Top Ten BYOD Developments of 2012 - InformationWeek
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Larry Seltzer
Larry Seltzer
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Top Ten BYOD Developments of 2012

It's been another big year for BYOD (Bring Your Own Device) and the consumerization of IT. Apple moved boldly forward and yet lost a step in both market share and esteem. Microsoft staked a claim in the tablet and phone markets. Android came to dominate the smartphone market and make tablet inroads. 4G and the cloud have become more common and big companies stepped in to take control of mobile security.

8. Everyone Gets in the Cloud Act

In 2012, the realm of cloud services expanded greatly, and the market for the highly popular cloud storage got more crowded and competitive.

Not only did Google enter the market with Google Drive, it also rolled Google Apps into it.

Microsoft revived its Skydrive and made it central to the Windows 8, Surface and Office 2013 experiences.

Dropbox is, to many, the classic example of a consumerization phenomenon that causes IT management and compliance problems for a company. Box and other vendors in this space expanded their partnerships with business software services in order to make themselves more acceptable in a business environment.

9. Mobile Security: The Big Boys Step In

The security of mobile devices — with the exception of BlackBerry — has, until fairly recently, been the business of smaller companies that started specifically for the purpose. The industry was largely created several years ago when Apple cloned RIM's security APIs for the BlackBerry and published them as an API for mobile device management (MDM) for iOS devices. Companies such as MobileIron sprouted up to implement the APIs in management tools.

There were a few companies that had been around, principally Good Technology. Good took a different, complementary approach to mobile security. Its comparatively long history and popularity in certain sectors, such as government, makes Good one of the most influential companies around.

Other big security companies began the inevitable gobbling up of MDM companies. Informatica bought Siperian, IBM bought Initiate, Citrix bought Zenprise, for starters.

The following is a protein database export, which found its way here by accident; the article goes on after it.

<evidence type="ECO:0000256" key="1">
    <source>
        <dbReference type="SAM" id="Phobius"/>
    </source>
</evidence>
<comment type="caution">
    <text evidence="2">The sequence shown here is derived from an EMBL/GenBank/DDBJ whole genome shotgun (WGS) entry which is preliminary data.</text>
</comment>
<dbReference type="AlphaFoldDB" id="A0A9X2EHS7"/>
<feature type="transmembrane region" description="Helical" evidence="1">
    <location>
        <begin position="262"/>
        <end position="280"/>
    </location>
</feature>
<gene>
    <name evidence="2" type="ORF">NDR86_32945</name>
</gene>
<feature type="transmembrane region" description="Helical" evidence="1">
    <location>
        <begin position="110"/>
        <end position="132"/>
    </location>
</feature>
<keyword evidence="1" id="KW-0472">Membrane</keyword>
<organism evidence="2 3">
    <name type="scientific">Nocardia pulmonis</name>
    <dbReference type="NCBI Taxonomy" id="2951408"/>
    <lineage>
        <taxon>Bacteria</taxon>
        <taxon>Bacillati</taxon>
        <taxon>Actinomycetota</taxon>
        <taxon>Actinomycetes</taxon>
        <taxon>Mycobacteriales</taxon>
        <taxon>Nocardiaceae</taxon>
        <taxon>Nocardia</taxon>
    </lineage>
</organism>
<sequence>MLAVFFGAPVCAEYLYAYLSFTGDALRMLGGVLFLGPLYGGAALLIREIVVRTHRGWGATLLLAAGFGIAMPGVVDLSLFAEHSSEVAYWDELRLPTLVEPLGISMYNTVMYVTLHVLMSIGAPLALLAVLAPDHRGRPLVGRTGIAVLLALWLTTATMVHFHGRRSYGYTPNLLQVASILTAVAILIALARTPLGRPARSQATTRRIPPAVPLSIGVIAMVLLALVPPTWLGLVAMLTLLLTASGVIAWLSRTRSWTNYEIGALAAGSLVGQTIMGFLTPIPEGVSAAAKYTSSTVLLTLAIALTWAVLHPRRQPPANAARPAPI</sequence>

2012 also brought an explosion of the next generation of mobile security, often called MAM or mobile application management. MAM attempts to secure individual apps at the development stage and/or by wrapping the apps in a code shell which is manageable through administrative policy. Apperian and Citrix are two of the many companies implementing this approach. This year Good Technology bought another one, AppCentral.

But Good didn't stop there. The company had many important patents in the field and in November sued MobileIron and AirWatch, two of the biggest MDM companies, for patent infringement.

The mobile security market is still young, and it's hard to say what it will all look like in a year or two. The one thing we can assume is that it will look very different. There's too much money at stake for it to stay the same.

10. Google Drive, nee Apps, goes pay-only

Perhaps all good things come to an end, but I thought it was surprising that Google, of all companies, should start requiring payment for formerly-free apps. That's a significant change in Google's business model.

It started with Google Drive late in the year. In mid-2012, Google merged Google Apps, its cloud-based Office suite, into Google Drive, a cloud storage service. Apps had always had a free version with limited storage. Users who have free accounts will be able to keep them, but from now on you can't sign up for a new, free account.

Google Docs, the word processor in Apps/Drive, was one of those baseline services on the Web that many people use, even if they hate it, because it's platform-neutral and it's adequate for many tasks. Author F. Paul Wilson co-authored a novel with Sarah Pinborough, a British writer, using Google Docs. It was more than good enough for that.

Perhaps Google knows something we don't. Will our free Dropbox be next?

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